López JJ, Dennis R, Moscoso SM. A study of self-medication in a neighborhood in Bogotá. Rev Salud Publica (Bogota) 2009;11:432-42.
Montastruc JL, Bagheri H, Geraud T, Lapeyre-Mestre M. Pharmacovigilance of self-medication. Therapie 1997;52:105-10.
Bretagne JF, Richard-Molard B, Honnorat C, Caekaert A, Barthélemy P. Gastroesophageal reflux in the French general population: National survey of 8000 adults. Presse Med 2006;35(1 Pt 1):23-31.
Deshpande SG, Tiwari R. Self medication – A growing concern. Indian J Med Sci 1997;51:93-6.
Shankar PR, Partha P, Shenoy N. Self-medication and non-doctor prescription practices in Pokhara valley, Western Nepal: A questionnaire-based study. BMC Fam Pract 2002;3:17.
Kafle KK, Madden JM, Shrestha AD, Karkee SB, Das PL, Pradhan YM, et al.
Can licensed drug sellers contribute to safe motherhood? A survey of the treatment of pregnancy-related anaemia in Nepal. Soc Sci Med 1996;42:1577-88.
Kamat VR, Nichter M. Pharmacies, self-medication and pharmaceutical marketing in Bombay, India. Soc Sci Med 1998;47:779-94.
Tabish SA. Complementary and alternative healthcare: Is it evidence-based? Int J Health Sci (Qassim) 2008;2:V-IX.
Vandebroek I, Calewaert JB, De jonckheere S, Sanca S, Semo L, Van Damme P, et al.
Use of medicinal plants and pharmaceuticals by indigenous communities in the Bolivian Andes and Amazon. Bull World Health Organ 2004;82:243-50.
Faul F, Erdfelder E, Lang AG, Buchner A. G*Power 3: A flexible statistical power analysis program for the social, behavioral, and biomedical sciences. Behav Res Methods 2007;39:175-91.
Bursac Z, Gauss CH, Williams DK, Hosmer DW. Purposeful selection of variables in logistic regression. Source Code Biol Med 2008;3:17.
Contopoulos-Ioannidis DG, Koliofoti ID, Koutroumpa IC, Giannakakis IA, Ioannidis JP. Pathways for inappropriate dispensing of antibiotics for rhinosinusitis: A randomized trial. Clin Infect Dis 2001;33:76-82.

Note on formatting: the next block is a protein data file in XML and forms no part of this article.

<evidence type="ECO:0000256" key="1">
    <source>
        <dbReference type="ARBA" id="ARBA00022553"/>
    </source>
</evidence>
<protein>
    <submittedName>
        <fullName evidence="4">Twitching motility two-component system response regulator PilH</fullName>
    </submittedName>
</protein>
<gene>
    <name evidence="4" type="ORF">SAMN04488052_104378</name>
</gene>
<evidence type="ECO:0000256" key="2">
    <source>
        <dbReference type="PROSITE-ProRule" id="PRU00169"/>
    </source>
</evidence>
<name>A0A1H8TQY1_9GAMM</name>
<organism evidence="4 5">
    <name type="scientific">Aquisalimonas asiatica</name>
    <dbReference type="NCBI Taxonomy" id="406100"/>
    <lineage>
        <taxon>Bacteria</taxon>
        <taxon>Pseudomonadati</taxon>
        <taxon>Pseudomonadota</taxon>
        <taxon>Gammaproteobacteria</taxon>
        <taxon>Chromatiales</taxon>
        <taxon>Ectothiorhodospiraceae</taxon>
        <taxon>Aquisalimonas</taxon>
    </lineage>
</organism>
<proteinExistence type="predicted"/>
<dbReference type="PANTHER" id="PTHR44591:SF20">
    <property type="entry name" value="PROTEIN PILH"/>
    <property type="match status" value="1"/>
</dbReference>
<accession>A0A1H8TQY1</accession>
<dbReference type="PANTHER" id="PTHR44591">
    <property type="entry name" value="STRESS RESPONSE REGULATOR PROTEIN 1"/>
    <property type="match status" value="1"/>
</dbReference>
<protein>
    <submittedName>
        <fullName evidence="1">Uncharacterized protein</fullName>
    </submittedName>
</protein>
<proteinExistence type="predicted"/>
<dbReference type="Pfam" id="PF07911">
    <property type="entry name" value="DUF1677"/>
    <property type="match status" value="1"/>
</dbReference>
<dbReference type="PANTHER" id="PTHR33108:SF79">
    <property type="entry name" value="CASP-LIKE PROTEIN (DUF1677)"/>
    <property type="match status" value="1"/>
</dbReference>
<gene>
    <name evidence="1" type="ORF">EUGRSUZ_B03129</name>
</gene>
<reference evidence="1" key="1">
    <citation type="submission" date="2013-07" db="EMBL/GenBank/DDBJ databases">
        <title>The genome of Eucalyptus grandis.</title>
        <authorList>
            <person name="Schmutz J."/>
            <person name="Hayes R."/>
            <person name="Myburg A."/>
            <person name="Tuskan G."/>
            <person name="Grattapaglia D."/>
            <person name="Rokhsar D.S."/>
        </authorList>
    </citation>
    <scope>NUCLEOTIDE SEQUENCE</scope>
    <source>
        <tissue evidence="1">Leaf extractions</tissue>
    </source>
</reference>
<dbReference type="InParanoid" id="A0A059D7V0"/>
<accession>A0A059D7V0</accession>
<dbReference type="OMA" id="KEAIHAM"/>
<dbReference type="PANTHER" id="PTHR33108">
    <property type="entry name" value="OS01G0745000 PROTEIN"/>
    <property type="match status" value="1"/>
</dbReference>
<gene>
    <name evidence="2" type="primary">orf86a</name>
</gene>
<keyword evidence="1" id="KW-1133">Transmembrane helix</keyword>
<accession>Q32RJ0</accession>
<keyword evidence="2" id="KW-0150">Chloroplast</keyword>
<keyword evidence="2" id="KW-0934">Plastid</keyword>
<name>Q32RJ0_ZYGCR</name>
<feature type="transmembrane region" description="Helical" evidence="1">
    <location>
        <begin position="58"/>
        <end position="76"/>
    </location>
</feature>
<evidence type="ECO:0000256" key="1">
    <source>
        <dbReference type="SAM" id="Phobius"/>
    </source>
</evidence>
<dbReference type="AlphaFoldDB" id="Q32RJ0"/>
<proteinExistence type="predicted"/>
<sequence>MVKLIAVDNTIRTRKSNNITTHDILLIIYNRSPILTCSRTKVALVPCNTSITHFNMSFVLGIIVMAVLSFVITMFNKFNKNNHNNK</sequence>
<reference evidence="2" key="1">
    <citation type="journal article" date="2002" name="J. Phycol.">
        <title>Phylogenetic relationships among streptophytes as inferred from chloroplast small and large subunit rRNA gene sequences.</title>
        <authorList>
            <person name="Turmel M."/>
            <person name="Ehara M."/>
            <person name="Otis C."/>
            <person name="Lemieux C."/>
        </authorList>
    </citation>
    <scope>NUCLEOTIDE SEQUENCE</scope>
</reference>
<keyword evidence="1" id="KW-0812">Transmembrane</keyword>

Lawan UM, Abubakar IS, Jibo AM, Rufai A. Pattern, awareness and perceptions of health hazards associated with self medication among adult residents of kano metropolis, northwestern Nigeria. Indian J Community Med 2013;38:144-51.
Worku S, Mariam AG. Practice of self-medication in Jimmatown, Nigeria. Ethiop J Health Dev 2003;17:111-6.
Angeles-Chimal P, Medina-Flores ML, Molina-Rodríguez JF. Self-medication in a urban population of Cuernavaca, Morelos. Salud Publica Mex 1992;34:554-61.
Awad A, Eltayeb I, Matowe L, Thalib L. Self-medication with antibiotics and antimalarials in the community of Khartoum State, Sudan. J Pharm Pharm Sci 2005;8:326-31.
Adedapo HA, Lawal AO, Adisa AO, Adeyemi BF. Non-doctor consultations and self-medication practices in patients seen at a tertiary dental center in Ibadan. Indian J Dent Res 2011;22:795-8.
Ilhan MN, Durukan E, Ilhan SO, Aksakal FN, Ozkan S, Bumin MA. Self-medication with antibiotics: Questionnaire survey among primary care center attendants. Pharmacoepidemiol Drug Saf 2009;18:1150-7.
Kalyan VS, Sudhakar K, Srinivas P, Sudhakar G, Pratap K, Padma T M. Evaluation of self-medication practices among undergraduate dental students of a tertiary care teaching dental hospital in South India. J Educ Ethics Dent 2013;3:21-5.
[Table 1], [Table 2], [Table 3], [Table 4]